Today we commemorate Saint Henrik, because we confess the truth of the Gospel. "Others have done the hard work, and you have reaped the benefits of their labor."We are grateful to those who have prayed and struggled, believed and hoped before us. They have taught us also to believe in and to rely on God. Most of all we are grateful to God. He has called us and equipped us and helped us to be faithful to his calling. That is why we also can believe in God.

Secondly: this day of commemorating Saint Henrik is the day of his death. Originally, it was January 20th. For centuries, people have commemorated Henrik's death on that day. However, the medieval calendar of saints had dedicated January 20th to commemorate two martyred saints, St Sebastian and St Fabian from the third century. The memory of these two martyrs was so established in western Christianity that they could not be displaced. In Finland, in the 1668 calendar reform, Henry's day was moved to its current place on January 19th.

Henrik died a violent death due to his faith. He is a martyr, a blood witness. Henrik is a witness to Christ, giving his life serving the church. When we commemorate him, we commemorate also all other martyrs. We honour those saints of God that at different times have given their lives for their faith. We can learn complete trust in God's care of us come what may. At the same time we are called to pray and work for those who are now facing oppression or persecution because of their faith. This is happening all the time in different parts of the world. Recently, around Christmastime out sisters and brothers in Nigeria had to witness for their faith through sacrificing their lives. Our task is to help and support them.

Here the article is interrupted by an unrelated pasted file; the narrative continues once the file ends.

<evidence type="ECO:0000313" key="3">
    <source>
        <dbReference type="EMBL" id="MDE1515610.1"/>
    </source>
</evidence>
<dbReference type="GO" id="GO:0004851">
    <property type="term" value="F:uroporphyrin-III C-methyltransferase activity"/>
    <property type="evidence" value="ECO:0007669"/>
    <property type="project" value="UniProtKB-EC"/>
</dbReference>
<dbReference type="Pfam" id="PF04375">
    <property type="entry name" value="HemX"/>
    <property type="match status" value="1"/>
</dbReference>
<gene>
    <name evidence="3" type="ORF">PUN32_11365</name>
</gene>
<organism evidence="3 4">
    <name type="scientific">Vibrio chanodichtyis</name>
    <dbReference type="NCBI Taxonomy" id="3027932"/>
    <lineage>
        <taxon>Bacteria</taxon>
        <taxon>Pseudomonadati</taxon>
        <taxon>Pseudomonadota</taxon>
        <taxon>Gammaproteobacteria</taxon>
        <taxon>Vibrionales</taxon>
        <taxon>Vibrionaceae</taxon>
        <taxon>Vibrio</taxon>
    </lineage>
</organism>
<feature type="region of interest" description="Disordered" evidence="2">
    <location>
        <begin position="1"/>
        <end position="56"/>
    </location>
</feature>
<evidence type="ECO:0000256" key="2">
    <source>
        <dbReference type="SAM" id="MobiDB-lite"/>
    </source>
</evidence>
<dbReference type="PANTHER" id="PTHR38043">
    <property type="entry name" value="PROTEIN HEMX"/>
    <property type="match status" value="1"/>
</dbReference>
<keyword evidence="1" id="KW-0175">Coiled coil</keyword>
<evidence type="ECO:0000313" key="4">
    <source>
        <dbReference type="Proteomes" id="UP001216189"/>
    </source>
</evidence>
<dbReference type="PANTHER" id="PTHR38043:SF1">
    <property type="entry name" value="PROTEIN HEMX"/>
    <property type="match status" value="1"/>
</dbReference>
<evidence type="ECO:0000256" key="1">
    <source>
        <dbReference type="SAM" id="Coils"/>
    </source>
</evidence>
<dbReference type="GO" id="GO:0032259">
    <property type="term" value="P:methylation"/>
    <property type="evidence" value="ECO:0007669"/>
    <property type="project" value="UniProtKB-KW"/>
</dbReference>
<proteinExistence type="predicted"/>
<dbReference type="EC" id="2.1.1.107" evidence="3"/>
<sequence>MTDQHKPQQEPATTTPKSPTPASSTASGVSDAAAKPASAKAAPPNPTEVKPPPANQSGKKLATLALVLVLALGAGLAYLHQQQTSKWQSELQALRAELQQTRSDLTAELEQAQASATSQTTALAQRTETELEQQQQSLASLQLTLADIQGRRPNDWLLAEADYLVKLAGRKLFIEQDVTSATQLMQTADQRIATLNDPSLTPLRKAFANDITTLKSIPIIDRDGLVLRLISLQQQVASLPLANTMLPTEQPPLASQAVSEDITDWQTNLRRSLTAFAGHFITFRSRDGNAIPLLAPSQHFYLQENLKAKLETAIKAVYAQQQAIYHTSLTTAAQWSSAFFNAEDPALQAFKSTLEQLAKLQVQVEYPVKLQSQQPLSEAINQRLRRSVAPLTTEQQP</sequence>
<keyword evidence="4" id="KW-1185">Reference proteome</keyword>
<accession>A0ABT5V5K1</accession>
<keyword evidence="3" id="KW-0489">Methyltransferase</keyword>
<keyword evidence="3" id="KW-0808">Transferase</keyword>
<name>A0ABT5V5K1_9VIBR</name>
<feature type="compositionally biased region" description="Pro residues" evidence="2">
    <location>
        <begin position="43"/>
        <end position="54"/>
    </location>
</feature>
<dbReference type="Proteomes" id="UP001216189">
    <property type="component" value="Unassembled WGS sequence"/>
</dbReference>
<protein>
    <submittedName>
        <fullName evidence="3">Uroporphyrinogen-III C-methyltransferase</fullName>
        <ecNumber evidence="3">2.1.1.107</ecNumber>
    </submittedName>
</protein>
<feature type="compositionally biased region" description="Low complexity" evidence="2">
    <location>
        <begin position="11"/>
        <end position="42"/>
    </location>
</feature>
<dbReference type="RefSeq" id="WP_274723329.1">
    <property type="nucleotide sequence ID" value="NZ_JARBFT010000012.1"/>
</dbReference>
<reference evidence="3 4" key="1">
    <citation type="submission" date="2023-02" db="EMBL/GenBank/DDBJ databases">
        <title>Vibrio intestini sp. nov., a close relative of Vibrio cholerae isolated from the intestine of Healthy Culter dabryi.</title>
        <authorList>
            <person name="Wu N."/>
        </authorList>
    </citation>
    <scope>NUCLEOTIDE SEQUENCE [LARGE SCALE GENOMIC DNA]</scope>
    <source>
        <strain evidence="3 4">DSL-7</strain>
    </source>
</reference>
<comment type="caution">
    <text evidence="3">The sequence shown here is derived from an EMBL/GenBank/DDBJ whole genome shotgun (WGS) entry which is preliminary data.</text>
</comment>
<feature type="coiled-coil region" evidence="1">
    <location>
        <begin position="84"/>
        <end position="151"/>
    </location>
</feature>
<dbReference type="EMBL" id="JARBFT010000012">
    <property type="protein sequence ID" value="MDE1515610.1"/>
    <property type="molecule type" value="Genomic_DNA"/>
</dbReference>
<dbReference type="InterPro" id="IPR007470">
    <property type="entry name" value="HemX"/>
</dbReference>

Thirdly, commemorating Saint Henrik reminds us of the unity of Christians. Long ago, Henrik came to bring the Gospel to a country that had no organised Christian parish life. Later, the listeners of the Gospel have been split apart. That is not the will of our Saviour. The memory of Saint Henrik calls us to seek ways for members of different Christian churches to walk together to carry out the request of the prayer of our Lord: "that all of them may be one" (John 17:21, NIV).

Seeing our common roots and history helps us to walk the road of unity. In spite of differences, as Christian churches we have more factors in common than we have separating us. It is good for us to remember what Pope John XXIII said 50 years ago: "What unites us is much more than what separates us." Ecumenism can advance when we work in this spirit.

Friendship, hospitality and fellowship between churches have increased in the last decades. In spite of many difficult issues, the churches have taken important steps toward each other. This has occurred especially between the Roman Catholic Church and the Lutheran Churches. Still, visible unity has not been achieved. We cannot yet together partake in the sacrament of the altar. Saint Henrik's heritage calls us to work and pray for the unity of Christian churches.

Dear sisters and brothers. In today's Gospel text Jesus says:"Thus the saying One sows and another reaps' is true. I sent you to reap what you have not worked for. Others have done the hard work, and you have reaped the benefits of their labor."

We are the fruits of the labours of Christ and the Christianity that came before us. Everything we have received we have received through mercy, without our own efforts. For this we are grateful to God and the Christians before us. Our task is to help and support those who are being oppressed or persecuted for their faith. And we are called to continue sowing the seeds in which we have partaken. At the same time it leads us to seek fellowship with one another. Then, the Christian witness is genuine and compelling.

Seppo Häkkinen